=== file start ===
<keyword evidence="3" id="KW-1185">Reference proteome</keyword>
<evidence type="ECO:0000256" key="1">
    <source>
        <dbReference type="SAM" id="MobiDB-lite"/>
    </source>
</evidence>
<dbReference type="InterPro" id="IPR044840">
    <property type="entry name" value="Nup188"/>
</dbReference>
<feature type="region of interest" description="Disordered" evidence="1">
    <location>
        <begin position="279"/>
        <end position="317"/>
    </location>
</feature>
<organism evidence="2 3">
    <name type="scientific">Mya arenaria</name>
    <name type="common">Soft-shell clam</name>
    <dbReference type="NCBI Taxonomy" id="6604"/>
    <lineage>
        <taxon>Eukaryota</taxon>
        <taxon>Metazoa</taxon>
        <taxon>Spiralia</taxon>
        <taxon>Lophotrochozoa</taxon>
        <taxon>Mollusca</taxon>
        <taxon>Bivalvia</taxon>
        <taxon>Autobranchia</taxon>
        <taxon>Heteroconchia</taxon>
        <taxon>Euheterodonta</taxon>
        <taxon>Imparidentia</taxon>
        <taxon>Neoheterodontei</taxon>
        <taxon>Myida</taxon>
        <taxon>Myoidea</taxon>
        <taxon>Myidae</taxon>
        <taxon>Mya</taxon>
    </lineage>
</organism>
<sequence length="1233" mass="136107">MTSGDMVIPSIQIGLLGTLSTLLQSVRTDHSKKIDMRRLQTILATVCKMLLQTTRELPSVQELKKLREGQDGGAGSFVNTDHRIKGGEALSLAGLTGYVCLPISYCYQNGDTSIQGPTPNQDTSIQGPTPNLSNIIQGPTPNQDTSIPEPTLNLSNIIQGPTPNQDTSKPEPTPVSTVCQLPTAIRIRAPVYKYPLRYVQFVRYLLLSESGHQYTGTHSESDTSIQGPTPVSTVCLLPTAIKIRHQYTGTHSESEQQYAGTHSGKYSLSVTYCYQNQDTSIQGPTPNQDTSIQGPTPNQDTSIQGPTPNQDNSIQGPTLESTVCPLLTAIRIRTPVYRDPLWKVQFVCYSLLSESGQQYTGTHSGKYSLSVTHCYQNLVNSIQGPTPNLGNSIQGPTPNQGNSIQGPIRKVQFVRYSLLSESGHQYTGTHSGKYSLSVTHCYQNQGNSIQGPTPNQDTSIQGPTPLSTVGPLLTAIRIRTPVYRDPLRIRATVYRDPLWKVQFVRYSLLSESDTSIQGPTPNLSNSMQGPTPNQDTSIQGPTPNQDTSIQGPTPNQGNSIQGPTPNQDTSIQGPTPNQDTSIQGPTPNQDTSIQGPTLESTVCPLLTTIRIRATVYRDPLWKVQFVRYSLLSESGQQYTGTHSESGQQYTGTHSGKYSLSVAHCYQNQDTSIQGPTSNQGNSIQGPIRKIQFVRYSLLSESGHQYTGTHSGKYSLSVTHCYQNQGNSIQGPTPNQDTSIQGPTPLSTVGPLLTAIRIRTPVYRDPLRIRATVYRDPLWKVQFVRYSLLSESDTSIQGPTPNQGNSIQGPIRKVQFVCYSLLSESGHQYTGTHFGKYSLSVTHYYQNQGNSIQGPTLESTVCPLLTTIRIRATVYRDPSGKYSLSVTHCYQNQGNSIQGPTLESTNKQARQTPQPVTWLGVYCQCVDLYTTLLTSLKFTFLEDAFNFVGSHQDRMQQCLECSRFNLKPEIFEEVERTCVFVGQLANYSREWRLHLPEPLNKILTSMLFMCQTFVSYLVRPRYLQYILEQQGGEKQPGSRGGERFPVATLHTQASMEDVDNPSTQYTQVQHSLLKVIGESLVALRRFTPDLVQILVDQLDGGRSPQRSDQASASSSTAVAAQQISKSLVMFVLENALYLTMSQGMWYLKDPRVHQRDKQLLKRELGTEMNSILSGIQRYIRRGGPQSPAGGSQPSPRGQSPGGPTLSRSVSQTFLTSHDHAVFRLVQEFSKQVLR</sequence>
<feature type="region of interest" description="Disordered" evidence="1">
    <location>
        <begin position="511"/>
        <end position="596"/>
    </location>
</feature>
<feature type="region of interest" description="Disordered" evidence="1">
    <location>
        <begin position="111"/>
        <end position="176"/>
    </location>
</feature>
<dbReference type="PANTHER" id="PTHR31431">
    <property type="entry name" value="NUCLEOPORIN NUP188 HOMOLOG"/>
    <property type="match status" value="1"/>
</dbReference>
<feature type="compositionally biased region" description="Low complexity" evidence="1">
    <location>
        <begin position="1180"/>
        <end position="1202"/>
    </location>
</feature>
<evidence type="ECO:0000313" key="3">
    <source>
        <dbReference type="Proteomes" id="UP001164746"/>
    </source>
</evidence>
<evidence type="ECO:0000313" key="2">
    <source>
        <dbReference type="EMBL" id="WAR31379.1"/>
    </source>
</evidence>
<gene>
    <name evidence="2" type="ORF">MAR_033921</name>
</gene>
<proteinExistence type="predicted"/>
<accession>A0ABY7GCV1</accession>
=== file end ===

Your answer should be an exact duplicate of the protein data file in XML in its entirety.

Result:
<keyword evidence="3" id="KW-1185">Reference proteome</keyword>
<evidence type="ECO:0000256" key="1">
    <source>
        <dbReference type="SAM" id="MobiDB-lite"/>
    </source>
</evidence>
<dbReference type="InterPro" id="IPR044840">
    <property type="entry name" value="Nup188"/>
</dbReference>
<feature type="region of interest" description="Disordered" evidence="1">
    <location>
        <begin position="279"/>
        <end position="317"/>
    </location>
</feature>
<organism evidence="2 3">
    <name type="scientific">Mya arenaria</name>
    <name type="common">Soft-shell clam</name>
    <dbReference type="NCBI Taxonomy" id="6604"/>
    <lineage>
        <taxon>Eukaryota</taxon>
        <taxon>Metazoa</taxon>
        <taxon>Spiralia</taxon>
        <taxon>Lophotrochozoa</taxon>
        <taxon>Mollusca</taxon>
        <taxon>Bivalvia</taxon>
        <taxon>Autobranchia</taxon>
        <taxon>Heteroconchia</taxon>
        <taxon>Euheterodonta</taxon>
        <taxon>Imparidentia</taxon>
        <taxon>Neoheterodontei</taxon>
        <taxon>Myida</taxon>
        <taxon>Myoidea</taxon>
        <taxon>Myidae</taxon>
        <taxon>Mya</taxon>
    </lineage>
</organism>
<sequence length="1233" mass="136107">MTSGDMVIPSIQIGLLGTLSTLLQSVRTDHSKKIDMRRLQTILATVCKMLLQTTRELPSVQELKKLREGQDGGAGSFVNTDHRIKGGEALSLAGLTGYVCLPISYCYQNGDTSIQGPTPNQDTSIQGPTPNLSNIIQGPTPNQDTSIPEPTLNLSNIIQGPTPNQDTSKPEPTPVSTVCQLPTAIRIRAPVYKYPLRYVQFVRYLLLSESGHQYTGTHSESDTSIQGPTPVSTVCLLPTAIKIRHQYTGTHSESEQQYAGTHSGKYSLSVTYCYQNQDTSIQGPTPNQDTSIQGPTPNQDTSIQGPTPNQDNSIQGPTLESTVCPLLTAIRIRTPVYRDPLWKVQFVCYSLLSESGQQYTGTHSGKYSLSVTHCYQNLVNSIQGPTPNLGNSIQGPTPNQGNSIQGPIRKVQFVRYSLLSESGHQYTGTHSGKYSLSVTHCYQNQGNSIQGPTPNQDTSIQGPTPLSTVGPLLTAIRIRTPVYRDPLRIRATVYRDPLWKVQFVRYSLLSESDTSIQGPTPNLSNSMQGPTPNQDTSIQGPTPNQDTSIQGPTPNQGNSIQGPTPNQDTSIQGPTPNQDTSIQGPTPNQDTSIQGPTLESTVCPLLTTIRIRATVYRDPLWKVQFVRYSLLSESGQQYTGTHSESGQQYTGTHSGKYSLSVAHCYQNQDTSIQGPTSNQGNSIQGPIRKIQFVRYSLLSESGHQYTGTHSGKYSLSVTHCYQNQGNSIQGPTPNQDTSIQGPTPLSTVGPLLTAIRIRTPVYRDPLRIRATVYRDPLWKVQFVRYSLLSESDTSIQGPTPNQGNSIQGPIRKVQFVCYSLLSESGHQYTGTHFGKYSLSVTHYYQNQGNSIQGPTLESTVCPLLTTIRIRATVYRDPSGKYSLSVTHCYQNQGNSIQGPTLESTNKQARQTPQPVTWLGVYCQCVDLYTTLLTSLKFTFLEDAFNFVGSHQDRMQQCLECSRFNLKPEIFEEVERTCVFVGQLANYSREWRLHLPEPLNKILTSMLFMCQTFVSYLVRPRYLQYILEQQGGEKQPGSRGGERFPVATLHTQASMEDVDNPSTQYTQVQHSLLKVIGESLVALRRFTPDLVQILVDQLDGGRSPQRSDQASASSSTAVAAQQISKSLVMFVLENALYLTMSQGMWYLKDPRVHQRDKQLLKRELGTEMNSILSGIQRYIRRGGPQSPAGGSQPSPRGQSPGGPTLSRSVSQTFLTSHDHAVFRLVQEFSKQVLR</sequence>
<feature type="region of interest" description="Disordered" evidence="1">
    <location>
        <begin position="511"/>
        <end position="596"/>
    </location>
</feature>
<feature type="region of interest" description="Disordered" evidence="1">
    <location>
        <begin position="111"/>
        <end position="176"/>
    </location>
</feature>
<dbReference type="PANTHER" id="PTHR31431">
    <property type="entry name" value="NUCLEOPORIN NUP188 HOMOLOG"/>
    <property type="match status" value="1"/>
</dbReference>
<feature type="compositionally biased region" description="Low complexity" evidence="1">
    <location>
        <begin position="1180"/>
        <end position="1202"/>
    </location>
</feature>
<evidence type="ECO:0000313" key="3">
    <source>
        <dbReference type="Proteomes" id="UP001164746"/>
    </source>
</evidence>
<evidence type="ECO:0000313" key="2">
    <source>
        <dbReference type="EMBL" id="WAR31379.1"/>
    </source>
</evidence>
<gene>
    <name evidence="2" type="ORF">MAR_033921</name>
</gene>
<proteinExistence type="predicted"/>
<accession>A0ABY7GCV1</accession>